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Canadian Travel Press
Issue Date: Jan 15, 2018
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Major events mark milestone year for Ontario Parks

IAN STALKER

(Photo above: Among those on hand at the Ontario Parks event, from l to r, were Tracey Mill, assistant deputy minister of Ontario’s Ministry of Natural Resources; Chief Stacey LaForme of the Mississaugas of the New Credit First Nation; and Ontario Parks director Bruce Bateman.)

Bruce Bateman knows of some great parking spots.
The Ontario Parks director noted during a Jan. 9 Toronto gathering that this year marks the 125th anniversary of Ontario’s provincial parks system, which has grown from one park – Algonquin Provincial Park, this country’s oldest provincial park – to over 330 covering almost 8% of the province’s territory or over 8.2 million hectares of land. That amounts to more territory than Nova Scotia and Prince Edward Island combined.
Bateman said the growth in the number of parks in Ontario means Ontario Parks now provides an “exceptional system” of nature retreats in a jurisdiction in which sitting around park campfires was a ritual of childhood for many.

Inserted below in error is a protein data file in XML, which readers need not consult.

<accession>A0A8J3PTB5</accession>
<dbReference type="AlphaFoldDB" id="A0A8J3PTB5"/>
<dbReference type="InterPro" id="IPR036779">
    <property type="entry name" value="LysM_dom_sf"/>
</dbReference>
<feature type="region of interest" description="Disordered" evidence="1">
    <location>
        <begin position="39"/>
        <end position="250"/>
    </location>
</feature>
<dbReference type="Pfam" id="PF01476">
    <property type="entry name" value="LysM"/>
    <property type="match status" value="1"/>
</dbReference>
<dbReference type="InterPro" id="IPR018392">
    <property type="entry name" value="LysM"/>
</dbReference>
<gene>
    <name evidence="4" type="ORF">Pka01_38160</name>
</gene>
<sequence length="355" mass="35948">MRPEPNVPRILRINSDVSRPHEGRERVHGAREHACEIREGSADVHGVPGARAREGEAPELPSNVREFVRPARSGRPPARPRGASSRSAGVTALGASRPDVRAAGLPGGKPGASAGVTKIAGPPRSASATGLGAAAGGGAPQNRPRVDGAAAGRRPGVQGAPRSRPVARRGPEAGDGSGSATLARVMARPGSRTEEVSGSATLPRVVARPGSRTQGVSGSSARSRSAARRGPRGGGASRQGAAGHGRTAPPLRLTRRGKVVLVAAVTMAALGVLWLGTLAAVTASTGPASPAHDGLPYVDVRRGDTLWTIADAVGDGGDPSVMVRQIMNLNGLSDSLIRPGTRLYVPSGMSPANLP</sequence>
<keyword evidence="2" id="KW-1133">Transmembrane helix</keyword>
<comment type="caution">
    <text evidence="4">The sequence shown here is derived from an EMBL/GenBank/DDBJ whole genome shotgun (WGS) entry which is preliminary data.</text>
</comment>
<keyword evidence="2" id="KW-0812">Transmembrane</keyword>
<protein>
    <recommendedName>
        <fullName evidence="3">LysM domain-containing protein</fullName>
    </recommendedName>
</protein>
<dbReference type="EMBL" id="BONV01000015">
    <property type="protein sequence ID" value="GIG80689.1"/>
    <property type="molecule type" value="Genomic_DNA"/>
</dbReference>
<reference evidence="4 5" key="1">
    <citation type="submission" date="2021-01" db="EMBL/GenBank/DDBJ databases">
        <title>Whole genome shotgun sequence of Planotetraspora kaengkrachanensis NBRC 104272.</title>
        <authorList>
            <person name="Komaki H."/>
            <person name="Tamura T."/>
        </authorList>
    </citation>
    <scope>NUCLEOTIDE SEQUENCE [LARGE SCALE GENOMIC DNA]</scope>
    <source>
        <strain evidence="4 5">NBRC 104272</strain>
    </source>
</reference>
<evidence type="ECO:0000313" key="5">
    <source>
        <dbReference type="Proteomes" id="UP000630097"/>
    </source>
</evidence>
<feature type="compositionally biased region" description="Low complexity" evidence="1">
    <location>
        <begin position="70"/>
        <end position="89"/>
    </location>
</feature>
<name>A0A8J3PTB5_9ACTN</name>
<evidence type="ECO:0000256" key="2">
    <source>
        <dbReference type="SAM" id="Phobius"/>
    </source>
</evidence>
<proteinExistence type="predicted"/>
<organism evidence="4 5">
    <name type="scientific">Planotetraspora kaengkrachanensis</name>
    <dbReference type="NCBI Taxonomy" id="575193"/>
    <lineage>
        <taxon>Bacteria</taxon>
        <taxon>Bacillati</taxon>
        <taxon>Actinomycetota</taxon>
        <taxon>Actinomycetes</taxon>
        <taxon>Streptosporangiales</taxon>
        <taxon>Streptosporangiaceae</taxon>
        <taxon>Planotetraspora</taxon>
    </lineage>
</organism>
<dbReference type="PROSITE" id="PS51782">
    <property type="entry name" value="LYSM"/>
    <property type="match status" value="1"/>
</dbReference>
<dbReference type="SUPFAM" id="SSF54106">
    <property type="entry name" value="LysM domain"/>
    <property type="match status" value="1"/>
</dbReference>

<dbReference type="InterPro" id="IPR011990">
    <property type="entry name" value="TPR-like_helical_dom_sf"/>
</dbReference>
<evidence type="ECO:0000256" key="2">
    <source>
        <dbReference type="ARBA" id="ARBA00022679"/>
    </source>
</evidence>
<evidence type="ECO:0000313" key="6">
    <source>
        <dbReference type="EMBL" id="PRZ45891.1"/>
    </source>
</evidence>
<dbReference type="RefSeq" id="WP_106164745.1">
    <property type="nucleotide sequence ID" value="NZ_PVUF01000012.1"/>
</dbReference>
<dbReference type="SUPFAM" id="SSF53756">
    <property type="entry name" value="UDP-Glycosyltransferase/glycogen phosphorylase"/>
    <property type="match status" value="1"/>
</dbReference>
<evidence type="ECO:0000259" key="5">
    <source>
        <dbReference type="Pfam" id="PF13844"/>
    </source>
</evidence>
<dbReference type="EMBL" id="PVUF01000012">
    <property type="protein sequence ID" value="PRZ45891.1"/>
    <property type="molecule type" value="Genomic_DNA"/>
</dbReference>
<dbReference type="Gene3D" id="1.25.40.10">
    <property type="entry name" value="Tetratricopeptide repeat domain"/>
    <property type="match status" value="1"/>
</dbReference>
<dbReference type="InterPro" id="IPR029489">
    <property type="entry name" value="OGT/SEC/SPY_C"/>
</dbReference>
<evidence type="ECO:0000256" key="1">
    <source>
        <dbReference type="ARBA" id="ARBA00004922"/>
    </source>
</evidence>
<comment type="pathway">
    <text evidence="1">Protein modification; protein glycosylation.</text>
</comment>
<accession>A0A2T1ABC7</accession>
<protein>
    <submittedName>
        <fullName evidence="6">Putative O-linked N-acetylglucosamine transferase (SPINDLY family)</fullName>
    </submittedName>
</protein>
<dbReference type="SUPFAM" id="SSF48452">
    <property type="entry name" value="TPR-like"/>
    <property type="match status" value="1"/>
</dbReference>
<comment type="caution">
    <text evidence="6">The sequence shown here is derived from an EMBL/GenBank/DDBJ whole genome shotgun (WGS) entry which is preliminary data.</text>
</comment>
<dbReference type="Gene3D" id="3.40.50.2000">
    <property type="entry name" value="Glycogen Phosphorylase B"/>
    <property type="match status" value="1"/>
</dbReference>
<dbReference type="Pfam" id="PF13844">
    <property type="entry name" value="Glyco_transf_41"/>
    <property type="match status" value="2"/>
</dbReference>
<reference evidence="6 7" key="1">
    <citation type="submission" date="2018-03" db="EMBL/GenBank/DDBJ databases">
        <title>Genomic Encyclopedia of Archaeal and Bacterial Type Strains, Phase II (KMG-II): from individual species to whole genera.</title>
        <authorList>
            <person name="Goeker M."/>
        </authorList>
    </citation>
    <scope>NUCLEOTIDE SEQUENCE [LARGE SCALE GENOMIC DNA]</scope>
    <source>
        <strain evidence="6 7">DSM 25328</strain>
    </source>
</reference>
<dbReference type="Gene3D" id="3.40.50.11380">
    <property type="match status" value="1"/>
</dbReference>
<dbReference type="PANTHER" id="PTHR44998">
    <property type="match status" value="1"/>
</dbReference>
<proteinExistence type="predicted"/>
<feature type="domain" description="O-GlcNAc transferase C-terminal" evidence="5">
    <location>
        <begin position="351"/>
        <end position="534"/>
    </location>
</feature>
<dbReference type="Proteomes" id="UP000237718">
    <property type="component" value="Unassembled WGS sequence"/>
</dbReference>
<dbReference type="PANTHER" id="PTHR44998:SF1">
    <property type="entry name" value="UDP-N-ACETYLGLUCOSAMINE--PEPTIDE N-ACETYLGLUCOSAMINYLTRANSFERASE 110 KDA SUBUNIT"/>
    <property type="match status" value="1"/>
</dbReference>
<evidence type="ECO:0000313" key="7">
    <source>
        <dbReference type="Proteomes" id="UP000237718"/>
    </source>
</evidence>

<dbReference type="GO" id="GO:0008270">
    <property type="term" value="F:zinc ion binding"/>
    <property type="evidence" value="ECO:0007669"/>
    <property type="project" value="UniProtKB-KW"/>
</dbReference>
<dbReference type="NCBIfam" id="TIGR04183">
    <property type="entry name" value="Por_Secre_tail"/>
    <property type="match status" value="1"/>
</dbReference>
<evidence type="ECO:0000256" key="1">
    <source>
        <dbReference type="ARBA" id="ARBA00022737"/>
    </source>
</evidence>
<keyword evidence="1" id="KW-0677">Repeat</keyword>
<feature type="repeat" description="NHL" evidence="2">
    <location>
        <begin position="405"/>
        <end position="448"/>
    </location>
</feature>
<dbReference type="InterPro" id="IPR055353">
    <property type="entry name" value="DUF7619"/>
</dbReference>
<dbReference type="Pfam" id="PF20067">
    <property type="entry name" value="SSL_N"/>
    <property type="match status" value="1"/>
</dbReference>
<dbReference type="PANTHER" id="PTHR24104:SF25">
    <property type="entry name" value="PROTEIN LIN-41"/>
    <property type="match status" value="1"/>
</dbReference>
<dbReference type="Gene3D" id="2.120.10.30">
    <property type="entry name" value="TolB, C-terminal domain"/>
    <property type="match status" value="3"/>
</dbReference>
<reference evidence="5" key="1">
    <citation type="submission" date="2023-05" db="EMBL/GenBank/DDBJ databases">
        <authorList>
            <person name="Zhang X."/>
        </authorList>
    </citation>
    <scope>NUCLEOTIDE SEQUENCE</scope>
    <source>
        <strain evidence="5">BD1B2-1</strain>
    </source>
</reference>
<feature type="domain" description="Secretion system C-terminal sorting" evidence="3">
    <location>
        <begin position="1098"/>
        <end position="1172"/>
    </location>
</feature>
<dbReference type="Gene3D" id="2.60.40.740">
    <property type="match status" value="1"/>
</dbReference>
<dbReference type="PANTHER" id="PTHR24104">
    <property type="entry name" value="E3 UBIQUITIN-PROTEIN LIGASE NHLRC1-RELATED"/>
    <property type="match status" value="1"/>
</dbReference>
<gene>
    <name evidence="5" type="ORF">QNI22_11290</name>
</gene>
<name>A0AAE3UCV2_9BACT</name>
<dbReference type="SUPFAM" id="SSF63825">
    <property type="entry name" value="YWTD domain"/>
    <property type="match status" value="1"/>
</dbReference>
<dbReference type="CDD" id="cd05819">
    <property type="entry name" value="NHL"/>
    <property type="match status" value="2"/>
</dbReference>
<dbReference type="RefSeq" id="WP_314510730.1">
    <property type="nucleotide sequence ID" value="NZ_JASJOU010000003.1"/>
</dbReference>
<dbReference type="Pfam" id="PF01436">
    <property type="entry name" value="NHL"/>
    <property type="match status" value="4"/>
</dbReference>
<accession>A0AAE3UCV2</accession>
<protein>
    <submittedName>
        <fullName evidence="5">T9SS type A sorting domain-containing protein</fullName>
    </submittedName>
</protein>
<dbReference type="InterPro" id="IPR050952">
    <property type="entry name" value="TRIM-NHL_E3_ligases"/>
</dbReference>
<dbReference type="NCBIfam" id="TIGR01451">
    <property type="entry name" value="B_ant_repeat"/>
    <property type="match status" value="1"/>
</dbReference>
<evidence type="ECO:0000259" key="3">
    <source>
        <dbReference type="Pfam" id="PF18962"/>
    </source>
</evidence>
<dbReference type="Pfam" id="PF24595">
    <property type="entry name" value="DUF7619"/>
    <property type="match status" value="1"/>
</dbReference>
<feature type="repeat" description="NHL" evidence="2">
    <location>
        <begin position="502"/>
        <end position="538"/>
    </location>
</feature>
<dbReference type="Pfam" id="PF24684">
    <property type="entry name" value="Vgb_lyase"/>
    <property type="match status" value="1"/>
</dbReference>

Many Ontario park vistas, including Algonquin Park landscapes, have been immortalized on canvas by the likes of the Group of Seven, whose artworks earned them widespread fame.
Ontario’s parks now see over 10 million visits a year, with the Ontario government urging Ontario residents to explore them, in parts through its Learn to Camp program.
“If you haven’t visited Ontario parks yet, this is the year to start,” Tracey Mill, assistant deputy minister of Ontario’s Ministry of Natural Resources told those on hand for a gathering that showcased the evolution of the parks system through different exhibits.
This year will see Ontario Parks stage a number of events marking the milestone, and visitors will find free day use of the retreats on July 20.
Ontario Parks is also a participant in the worldwide Healthy Parks Healthy People movement, which believes that park visits improve both physical and mental health.
Ontario’s parks were also praised by author and explorer James Raffan, who labelled them an “archipelago of treasure islands” that offer “antidotes” to sedentary lifestyles.
The paddling enthusiast also praised Ontario as “canoe country” and Canada as a “nation of rivers.”
Ontario Parks is reaching out to the province’s indigenous communities, stating that “indigenous culture is inextricably linked to the land,” and it wants to introduce people to it. Aboriginal speaker and poet Joseph Poitras in turn urged the audience to “maintain a good and fruitful” relationship with Mother Earth.
For more on the special festivals and events go to OntarioParks.com/op125 .

 

 

 

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